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KV 265’s Cosmic Convergence of Science and Culture

I recently had the pleasure of experiencing a dazzling night of music and astronomy films by Jose Francisco Salgado in collaboration with the Chicago Sinfonietta. I had seen clips of his memeworthy films from time to time on social media. It is impossible for Phil Plait’s Bad Astronomy and other astronomy sites not to get excited about Salgado’s work and need to share it.  The pieces are entertaining, well-crafted, and above all scientific.

In this time of green screens and CGI effects, at the start of his presentation Dr. Salgado was very careful to explain that his imagery is a result of direct observation and documentation of sky and space. He is an astronomer, professor, and science communicator that is especially dedicated to reaching out to young people of all walks of life. He wants all kids of any background to feel that a career in science is open to them. In 2010, Jose Salgado cofounded an educational outreach program, KV 265, whose mission is to communicate science through art. Cosmic Convergence does exactly that by displaying technically sophisticated astronomy imagery combined with music composed for classical instruments.

Many of his films required that he travel to remote and beautiful sites. In the wilds of the arctic circle, Chile, and the Outback he has captured astounding images and then moulded them into exquisitely moving films. His work taps into our sense of wonder about our place in the universe while highlighting the majestic astronomical features of our home planet, Earth.

The images from his other films were gleaned from telescopes, probes, and spacecraft like the ISS. “Around the Earth in 90 Minutes” was my favorite. If I am not mistaken, the actual photos that he spliced together for this film were shot by ISS astronaut, Alexander Gerst. The ending shots with a view of the Earth spinning faster and faster beneath the ISS’ cupola were dazzling. It’s breathtaking to be immersed in a spectacular show that reminds us we live on a spinning globe.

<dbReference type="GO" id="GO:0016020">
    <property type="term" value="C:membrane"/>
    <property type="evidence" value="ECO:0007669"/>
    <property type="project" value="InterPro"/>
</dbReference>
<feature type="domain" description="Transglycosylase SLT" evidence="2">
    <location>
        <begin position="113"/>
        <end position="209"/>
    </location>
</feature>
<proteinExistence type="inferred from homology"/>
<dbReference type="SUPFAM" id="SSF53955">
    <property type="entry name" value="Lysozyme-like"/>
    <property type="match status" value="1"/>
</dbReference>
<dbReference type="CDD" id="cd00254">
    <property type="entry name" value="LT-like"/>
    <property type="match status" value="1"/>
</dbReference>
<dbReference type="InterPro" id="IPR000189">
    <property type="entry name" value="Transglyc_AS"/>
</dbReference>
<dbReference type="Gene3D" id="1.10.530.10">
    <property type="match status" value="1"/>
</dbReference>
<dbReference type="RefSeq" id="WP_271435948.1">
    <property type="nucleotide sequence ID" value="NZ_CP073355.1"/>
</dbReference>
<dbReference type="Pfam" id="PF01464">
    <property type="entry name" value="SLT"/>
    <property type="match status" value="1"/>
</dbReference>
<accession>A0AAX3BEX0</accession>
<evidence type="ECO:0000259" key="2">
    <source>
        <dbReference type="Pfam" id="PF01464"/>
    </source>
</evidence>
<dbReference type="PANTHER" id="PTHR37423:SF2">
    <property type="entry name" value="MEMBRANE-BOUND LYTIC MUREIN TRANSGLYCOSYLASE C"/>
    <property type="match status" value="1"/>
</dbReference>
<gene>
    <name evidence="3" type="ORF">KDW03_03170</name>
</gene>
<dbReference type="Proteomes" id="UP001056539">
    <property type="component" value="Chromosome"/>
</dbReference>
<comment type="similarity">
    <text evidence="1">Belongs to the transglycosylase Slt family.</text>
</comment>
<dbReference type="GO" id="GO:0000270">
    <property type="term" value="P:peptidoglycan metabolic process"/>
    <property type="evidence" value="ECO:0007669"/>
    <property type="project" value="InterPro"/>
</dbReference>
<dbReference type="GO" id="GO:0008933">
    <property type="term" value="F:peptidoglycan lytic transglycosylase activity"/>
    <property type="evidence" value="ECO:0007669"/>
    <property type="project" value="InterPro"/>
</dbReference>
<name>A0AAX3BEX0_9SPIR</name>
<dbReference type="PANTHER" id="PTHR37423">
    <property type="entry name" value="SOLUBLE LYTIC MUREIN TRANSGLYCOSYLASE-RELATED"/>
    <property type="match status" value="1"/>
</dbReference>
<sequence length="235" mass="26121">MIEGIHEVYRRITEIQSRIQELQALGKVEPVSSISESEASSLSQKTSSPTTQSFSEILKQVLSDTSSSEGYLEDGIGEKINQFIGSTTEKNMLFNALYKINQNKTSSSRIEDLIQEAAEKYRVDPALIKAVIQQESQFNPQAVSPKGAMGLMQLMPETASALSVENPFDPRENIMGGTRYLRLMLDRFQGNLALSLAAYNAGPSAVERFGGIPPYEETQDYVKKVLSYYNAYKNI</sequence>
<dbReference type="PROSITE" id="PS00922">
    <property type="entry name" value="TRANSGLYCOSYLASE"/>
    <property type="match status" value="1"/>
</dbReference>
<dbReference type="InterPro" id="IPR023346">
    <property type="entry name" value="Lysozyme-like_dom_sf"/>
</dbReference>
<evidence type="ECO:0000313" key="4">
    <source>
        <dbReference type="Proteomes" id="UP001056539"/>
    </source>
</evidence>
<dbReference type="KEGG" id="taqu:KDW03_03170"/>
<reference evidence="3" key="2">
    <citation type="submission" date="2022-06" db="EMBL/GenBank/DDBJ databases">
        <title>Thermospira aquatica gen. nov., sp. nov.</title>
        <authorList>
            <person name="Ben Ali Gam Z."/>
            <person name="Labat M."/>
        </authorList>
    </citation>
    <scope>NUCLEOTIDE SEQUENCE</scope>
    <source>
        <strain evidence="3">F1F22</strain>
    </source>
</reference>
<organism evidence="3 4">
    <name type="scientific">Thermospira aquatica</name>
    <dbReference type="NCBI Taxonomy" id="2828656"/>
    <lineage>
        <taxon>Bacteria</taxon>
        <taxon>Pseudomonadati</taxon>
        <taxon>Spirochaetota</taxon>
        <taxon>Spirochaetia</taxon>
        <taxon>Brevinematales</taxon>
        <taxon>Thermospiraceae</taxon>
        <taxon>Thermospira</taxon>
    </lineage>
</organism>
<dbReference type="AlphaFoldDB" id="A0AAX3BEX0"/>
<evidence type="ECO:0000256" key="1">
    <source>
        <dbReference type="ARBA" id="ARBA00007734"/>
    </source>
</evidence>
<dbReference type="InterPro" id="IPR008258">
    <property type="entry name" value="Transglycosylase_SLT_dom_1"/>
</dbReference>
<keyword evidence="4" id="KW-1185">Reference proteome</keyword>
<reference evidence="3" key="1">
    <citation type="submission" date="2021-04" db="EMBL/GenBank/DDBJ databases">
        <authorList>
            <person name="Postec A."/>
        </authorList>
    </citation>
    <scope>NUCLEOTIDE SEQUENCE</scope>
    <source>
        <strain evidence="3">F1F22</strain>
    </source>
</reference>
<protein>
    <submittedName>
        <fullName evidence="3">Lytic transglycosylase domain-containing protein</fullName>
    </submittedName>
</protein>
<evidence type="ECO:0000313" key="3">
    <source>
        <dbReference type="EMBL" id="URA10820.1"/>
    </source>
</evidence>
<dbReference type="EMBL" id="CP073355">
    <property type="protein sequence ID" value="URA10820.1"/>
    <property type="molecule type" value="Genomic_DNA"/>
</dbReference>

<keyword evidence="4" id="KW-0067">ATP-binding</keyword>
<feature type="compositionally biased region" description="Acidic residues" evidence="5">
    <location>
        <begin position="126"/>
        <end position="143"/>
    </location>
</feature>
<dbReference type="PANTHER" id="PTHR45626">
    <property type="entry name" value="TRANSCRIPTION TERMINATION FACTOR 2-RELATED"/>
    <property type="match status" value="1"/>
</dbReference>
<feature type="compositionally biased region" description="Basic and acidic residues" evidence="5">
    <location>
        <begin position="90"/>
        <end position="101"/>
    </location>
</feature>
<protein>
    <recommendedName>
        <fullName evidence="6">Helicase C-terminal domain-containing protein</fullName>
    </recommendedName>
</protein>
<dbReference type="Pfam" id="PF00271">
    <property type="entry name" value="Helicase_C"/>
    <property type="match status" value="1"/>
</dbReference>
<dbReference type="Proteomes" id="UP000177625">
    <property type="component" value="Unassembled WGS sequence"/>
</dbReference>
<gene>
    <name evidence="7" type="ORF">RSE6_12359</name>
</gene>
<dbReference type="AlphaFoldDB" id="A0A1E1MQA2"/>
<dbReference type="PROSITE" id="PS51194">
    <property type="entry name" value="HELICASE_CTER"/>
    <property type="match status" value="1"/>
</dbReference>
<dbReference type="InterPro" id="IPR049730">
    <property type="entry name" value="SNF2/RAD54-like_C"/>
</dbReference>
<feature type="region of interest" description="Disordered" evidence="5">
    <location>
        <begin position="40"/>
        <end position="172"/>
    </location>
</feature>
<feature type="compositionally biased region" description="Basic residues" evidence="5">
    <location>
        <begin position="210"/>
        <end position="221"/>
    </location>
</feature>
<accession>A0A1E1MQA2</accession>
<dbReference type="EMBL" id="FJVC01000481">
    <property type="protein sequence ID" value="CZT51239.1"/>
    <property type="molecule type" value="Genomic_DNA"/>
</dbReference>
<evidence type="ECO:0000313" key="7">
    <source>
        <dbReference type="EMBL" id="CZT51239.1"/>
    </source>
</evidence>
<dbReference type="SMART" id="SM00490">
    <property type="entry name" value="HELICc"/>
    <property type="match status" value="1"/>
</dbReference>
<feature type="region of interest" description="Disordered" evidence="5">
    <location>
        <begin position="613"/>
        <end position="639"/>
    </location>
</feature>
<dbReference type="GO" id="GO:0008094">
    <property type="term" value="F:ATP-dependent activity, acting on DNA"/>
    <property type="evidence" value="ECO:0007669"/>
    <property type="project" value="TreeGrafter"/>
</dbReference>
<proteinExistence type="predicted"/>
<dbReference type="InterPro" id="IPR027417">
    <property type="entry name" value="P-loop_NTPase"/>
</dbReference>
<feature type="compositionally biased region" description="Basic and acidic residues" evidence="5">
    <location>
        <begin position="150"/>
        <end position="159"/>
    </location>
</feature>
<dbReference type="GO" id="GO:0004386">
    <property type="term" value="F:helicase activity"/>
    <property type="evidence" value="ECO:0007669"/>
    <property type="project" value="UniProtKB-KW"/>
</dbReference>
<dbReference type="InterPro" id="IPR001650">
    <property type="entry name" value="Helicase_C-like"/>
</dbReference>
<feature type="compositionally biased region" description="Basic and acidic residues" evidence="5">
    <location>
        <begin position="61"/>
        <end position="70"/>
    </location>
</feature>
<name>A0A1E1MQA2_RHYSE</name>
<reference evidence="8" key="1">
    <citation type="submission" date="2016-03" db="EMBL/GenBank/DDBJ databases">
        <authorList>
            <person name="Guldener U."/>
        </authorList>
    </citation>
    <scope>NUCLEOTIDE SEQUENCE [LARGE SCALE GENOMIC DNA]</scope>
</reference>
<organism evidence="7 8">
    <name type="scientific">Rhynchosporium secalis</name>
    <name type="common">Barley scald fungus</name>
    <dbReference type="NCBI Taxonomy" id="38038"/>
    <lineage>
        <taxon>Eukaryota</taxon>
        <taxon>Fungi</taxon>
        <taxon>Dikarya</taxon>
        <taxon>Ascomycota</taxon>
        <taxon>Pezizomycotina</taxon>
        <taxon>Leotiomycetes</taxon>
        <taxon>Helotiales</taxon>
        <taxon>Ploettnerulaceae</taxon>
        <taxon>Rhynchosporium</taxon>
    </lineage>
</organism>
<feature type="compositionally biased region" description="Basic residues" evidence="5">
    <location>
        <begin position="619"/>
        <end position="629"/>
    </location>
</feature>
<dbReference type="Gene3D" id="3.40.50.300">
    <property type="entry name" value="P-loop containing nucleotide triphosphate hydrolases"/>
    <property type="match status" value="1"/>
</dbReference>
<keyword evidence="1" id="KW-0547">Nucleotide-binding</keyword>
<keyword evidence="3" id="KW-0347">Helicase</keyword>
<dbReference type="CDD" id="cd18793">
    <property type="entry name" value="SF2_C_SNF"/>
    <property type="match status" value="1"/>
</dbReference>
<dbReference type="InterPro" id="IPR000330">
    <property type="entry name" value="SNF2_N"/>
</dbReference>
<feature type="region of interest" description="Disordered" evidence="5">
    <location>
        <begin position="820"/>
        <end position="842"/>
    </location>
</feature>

There weren’t many of his films for Cosmic Convergence  with the Chicago Sinfonietta on line. That’s fine, because the pieces deserve to be experienced live with the accompaniment of a large group of classically-trained musicians. I did find a raw, silent clip from Jose Francisco Salgado’s Aurora Borealis piece:

In addition to working with music played by classical instruments, Dr. Salgado is also collaborating with a Tom Bailey of the Thompson Twins. Bailey is known for his cutting-edge work in contemporary electronic popular music.  So keep an eye out for the Bailey-Salgado Project to come to a venue near you some day. Here’s a tiny taste of what a full-blown BSP multimedia performance for KV 265 is like:

Slick, memeworthy shorts like the Sidereal Motion trailer get watched by thousands of people as they buzz their way through social media. I can’t help but think that these video snippets go a long way toward fulfilling KV 265’s mission to communicate science with art.

I can’t wait to see where Jose Francisco Salgado goes on astronomical safari next. Will he go to Antarctica? Will he shoot from the top of a Mayan temple? Whether he brings us images from a bioluminescent beach or his humble garden it will be epic.


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